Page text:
Jun 11th, 10
Soccer: It Speaks the World’s Language
Someone once said that the secret to world peace was to adopt a universal language; one common language that would eliminate misunderstanding and foster shared purpose. As I’ve watched the run up to the 2010 World Cup, I’ve thought we may really be getting closer to the one world language – the language of the world’s game – soccer.
Loyal readers in this space know that baseball is my game, but when the World Cup rolls around who cannot be a soccer fan. I can still remember my two young sons darting around a soccer pitch on very cold Saturday mornings in the fall while I huddle on the sideline trying to keep warm with a cup of hot coffee. While urging them on, I stood there shivering and wondering just what the rules of this foreign game were all about. My soccer knowledge hasn’t progressed all that far in the intervening years, but I have come to appreciate the skill and athleticism of the great players and, of course, the social phenomenon of soccer is fascinating.
This World Cup, to read the experts, is all about the rise of African soccer and ESPN has a great piece on what soccer means to Africa. I know what it means in England, Ireland and South America.
I spent a day earlier this year touring Montevideo, Uruguay – now there is a soccer mad country – and quickly learned of that country’s real religion. Most Uruguayans are Roman Catholic, but soccer is the true national religion and probably has more true believers. After all the World Cup originated there. The same situation prevails in Argentina, a country bedeviled with a long history of political and economic instability, but a nation in the first rank when it comes to futbol.
So, I’ll check the baseball box scores on a daily basis as I always do, but I’ll make a point to catch some of the World Cup action over the next few days. Brazil and maybe Spain are considered favorites, but I’ll be pulling for the other South Americans – Argentina and Uruguay.
By the way, and with acknowledgement that its almost impossible to miss the World Cup hype and coverage, one of the classiest marketing efforts associated with the big event has been the campaign of the luxury brand Louis Vuitton.
The Vuitton campaign, including a really cool website, features the great Brazilian soccer star Pele, the Frenchman Zinedane Zidane and the Argentine Diego Maradona. Some marketing genius, and I mean that as a compliment, came up with the idea of having the three aging soccer stars play a Foosball game and respond to a long series of soccer questions. Great marketing and good soccer lore.
Baseball is still an American game. Soccer belongs to the world. The next month should be fascinating.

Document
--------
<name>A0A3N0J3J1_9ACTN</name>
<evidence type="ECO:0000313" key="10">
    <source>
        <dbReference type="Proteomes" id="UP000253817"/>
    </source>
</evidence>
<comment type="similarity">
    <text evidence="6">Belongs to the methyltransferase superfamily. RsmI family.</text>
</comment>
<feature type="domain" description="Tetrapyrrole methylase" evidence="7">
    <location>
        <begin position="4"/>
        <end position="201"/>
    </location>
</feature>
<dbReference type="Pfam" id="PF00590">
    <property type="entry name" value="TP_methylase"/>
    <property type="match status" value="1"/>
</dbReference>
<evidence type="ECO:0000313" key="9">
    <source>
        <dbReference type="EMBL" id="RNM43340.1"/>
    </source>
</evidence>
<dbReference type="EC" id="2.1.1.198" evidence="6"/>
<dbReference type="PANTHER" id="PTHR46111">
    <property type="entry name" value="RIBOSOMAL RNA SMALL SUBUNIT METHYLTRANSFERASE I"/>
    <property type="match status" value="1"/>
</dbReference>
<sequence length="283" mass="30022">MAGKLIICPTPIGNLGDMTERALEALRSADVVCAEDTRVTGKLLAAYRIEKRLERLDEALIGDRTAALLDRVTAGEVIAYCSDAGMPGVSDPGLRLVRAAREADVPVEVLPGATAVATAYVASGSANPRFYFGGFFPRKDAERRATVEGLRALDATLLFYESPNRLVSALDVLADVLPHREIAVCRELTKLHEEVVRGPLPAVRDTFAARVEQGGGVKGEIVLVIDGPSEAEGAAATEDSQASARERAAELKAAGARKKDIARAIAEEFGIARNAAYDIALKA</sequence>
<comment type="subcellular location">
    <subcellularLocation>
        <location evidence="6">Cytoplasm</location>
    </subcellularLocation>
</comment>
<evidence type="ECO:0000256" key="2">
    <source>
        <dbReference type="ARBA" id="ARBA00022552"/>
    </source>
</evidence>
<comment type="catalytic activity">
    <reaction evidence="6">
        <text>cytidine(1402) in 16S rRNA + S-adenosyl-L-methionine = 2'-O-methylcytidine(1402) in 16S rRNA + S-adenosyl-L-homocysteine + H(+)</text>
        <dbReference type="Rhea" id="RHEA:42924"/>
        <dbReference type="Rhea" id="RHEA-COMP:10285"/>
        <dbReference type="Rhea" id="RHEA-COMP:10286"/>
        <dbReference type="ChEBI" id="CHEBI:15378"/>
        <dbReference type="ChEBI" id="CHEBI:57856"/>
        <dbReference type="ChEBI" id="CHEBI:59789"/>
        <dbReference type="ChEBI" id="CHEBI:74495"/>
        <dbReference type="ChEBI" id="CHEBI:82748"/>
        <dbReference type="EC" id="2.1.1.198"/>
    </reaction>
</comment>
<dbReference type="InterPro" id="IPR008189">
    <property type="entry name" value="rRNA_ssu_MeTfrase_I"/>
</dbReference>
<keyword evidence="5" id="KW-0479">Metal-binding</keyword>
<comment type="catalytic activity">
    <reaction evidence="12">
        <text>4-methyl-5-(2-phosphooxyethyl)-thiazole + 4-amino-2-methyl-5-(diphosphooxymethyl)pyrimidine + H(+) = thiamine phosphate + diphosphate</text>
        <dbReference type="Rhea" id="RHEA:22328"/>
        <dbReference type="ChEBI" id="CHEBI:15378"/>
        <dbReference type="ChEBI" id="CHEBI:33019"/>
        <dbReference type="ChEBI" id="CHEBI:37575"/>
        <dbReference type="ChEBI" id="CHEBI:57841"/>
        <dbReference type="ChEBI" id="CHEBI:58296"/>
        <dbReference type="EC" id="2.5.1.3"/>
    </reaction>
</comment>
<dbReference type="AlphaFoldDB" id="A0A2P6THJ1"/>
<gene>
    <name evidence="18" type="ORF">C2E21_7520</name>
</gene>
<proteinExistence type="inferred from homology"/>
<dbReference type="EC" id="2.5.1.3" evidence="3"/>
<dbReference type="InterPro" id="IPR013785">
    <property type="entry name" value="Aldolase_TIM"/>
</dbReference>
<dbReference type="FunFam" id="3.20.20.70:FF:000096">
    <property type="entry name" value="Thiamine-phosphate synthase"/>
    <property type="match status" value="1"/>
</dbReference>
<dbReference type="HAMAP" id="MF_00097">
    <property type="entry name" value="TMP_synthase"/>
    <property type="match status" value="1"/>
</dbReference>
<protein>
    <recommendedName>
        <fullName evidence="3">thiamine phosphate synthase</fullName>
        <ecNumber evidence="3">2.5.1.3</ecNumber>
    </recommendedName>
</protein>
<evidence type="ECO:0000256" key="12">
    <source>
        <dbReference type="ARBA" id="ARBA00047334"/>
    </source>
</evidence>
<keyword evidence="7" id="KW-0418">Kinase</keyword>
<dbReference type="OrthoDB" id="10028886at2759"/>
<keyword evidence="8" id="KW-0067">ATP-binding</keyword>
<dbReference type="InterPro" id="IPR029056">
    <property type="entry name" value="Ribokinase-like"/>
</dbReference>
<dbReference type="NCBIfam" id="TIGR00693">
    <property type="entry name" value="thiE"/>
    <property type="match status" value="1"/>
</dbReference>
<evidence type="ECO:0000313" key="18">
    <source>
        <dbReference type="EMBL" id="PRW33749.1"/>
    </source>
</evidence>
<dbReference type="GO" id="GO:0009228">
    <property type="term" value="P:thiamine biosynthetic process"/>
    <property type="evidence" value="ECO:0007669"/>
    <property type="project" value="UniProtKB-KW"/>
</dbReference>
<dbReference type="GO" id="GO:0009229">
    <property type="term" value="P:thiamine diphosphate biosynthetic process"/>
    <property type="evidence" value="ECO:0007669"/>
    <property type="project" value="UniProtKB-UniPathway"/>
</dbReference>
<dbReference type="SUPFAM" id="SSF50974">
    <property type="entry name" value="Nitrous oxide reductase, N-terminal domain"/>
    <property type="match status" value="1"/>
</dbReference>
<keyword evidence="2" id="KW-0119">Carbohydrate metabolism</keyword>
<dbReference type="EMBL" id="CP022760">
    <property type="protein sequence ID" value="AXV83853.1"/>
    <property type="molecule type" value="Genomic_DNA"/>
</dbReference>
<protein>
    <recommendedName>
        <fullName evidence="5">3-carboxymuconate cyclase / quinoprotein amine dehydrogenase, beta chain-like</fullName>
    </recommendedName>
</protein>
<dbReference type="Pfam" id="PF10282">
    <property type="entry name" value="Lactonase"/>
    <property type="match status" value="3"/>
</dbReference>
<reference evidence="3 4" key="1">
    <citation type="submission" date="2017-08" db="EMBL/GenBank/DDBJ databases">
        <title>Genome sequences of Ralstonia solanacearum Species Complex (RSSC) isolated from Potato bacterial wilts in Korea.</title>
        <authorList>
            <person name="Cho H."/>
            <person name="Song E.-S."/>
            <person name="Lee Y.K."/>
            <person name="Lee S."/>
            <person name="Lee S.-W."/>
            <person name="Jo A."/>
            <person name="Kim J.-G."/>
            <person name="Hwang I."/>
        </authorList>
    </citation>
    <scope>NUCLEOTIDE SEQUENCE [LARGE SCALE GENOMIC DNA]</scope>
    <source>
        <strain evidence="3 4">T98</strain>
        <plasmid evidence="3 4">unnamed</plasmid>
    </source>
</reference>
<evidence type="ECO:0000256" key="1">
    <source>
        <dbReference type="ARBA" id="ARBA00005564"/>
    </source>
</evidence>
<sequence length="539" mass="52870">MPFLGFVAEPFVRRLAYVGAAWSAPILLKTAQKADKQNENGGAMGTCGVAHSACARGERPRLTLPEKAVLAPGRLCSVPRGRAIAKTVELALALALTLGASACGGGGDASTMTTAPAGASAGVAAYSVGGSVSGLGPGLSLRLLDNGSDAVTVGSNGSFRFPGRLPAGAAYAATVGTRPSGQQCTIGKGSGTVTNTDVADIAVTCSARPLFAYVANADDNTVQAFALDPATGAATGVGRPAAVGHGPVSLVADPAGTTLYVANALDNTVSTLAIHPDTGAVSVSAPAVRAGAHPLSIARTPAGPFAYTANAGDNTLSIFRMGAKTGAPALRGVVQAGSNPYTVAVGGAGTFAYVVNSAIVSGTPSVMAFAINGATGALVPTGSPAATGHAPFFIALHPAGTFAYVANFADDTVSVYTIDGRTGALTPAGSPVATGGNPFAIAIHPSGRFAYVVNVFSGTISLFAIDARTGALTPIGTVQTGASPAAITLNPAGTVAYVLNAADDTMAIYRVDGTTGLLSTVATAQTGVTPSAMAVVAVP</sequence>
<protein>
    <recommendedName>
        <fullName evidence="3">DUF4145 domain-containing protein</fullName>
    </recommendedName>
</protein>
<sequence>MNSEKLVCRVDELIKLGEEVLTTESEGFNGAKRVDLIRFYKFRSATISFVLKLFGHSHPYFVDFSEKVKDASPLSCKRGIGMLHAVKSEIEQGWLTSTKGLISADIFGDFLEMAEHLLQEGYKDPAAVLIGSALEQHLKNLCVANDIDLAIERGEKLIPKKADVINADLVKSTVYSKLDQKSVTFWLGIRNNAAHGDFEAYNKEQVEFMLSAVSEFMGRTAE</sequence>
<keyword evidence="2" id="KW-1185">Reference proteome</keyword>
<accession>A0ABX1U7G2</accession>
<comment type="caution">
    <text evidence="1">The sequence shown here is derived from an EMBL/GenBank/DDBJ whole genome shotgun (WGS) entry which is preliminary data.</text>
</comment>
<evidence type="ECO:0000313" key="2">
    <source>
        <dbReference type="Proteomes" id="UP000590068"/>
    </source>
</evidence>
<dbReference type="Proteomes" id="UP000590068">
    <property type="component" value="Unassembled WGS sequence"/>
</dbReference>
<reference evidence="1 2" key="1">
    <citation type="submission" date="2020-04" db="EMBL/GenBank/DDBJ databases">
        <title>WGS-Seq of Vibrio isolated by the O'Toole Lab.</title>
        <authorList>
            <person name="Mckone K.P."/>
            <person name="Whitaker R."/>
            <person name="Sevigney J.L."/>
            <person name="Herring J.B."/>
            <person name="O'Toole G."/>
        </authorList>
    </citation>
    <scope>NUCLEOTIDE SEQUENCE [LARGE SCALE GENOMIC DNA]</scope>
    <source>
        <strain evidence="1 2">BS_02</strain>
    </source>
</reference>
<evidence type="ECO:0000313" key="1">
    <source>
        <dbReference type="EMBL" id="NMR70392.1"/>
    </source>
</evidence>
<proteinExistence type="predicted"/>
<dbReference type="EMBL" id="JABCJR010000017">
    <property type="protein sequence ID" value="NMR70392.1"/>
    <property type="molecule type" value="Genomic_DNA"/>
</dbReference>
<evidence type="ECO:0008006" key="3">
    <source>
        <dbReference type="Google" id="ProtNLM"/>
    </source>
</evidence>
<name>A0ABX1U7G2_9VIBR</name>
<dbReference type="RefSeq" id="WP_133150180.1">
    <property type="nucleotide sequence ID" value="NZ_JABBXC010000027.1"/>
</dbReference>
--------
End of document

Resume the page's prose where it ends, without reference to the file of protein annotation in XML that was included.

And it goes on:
Jun 7th, 10
Mr. Justice Souter
We are soon to witness the latest chapter in the by now completely predictable theatre that passes for a U.S. Senate confirmation hearing for a new justice for the Supreme Court of the United States.
In a remarkable speech recently at the Harvard commencement, retired Justice David Souter provided the most thoughtful guidebook for how we ought to consider the business of judging that I have seen in a long time. All the participants in the coming production – Elena Kagen, the nominee, the Senators who will pass judgement on her qualifications, and the media who will cover the drama – should take a few minutes and read Souter’s speech.
This was not your typical “wear sunscreen” commencement speech and may well have left the Harvard crowd thinking that they had to endure the final boring lecture. But, in truth, Souter offered up a classy essay on how judges can – if they can – think about their jobs and the Constitution. One analyst called it a speech for the books that rivals some of the legal thinking of the great Oliver Wendell Holmes.
After noting the obvious that the Constitution contains many general statements about values that are by necessity somewhat vague, Souter said: “the explicit terms of the Constitution, in other words, can create a conflict of approve values, and the explicit terms of the Constitution do not resolve that conflict when it arises.”
The former New Hampshire attorney general then said, “a choice may have to be made not because language is vague but because the Constitution embodies the desire of the American people, to have it both ways…”
Souter was, in his kindly, scholarly way, slipping a knife into the “original intent” notion of how the Constitution must be read and applied.
Long-time Supreme Court watcher, Linda Greenhouse wrote on the Times on-line that Souter carefully did not mention Justice Antonin Scalia during his Harvard talk, but that he must surely have had the outspoken Scalia in mind when he said the modern world requires a flexible Constitution that assesses the words in the document but also considers the contemporary facts of society.
If Senators Pat Leahy or Orrin Hatch want to do the country a favor when they have judge-to-be Kagen in their confirmation sights soon, they would do well to ask her if she’s read Souter’s speech and, more importantly, what she makes of his legal thinking.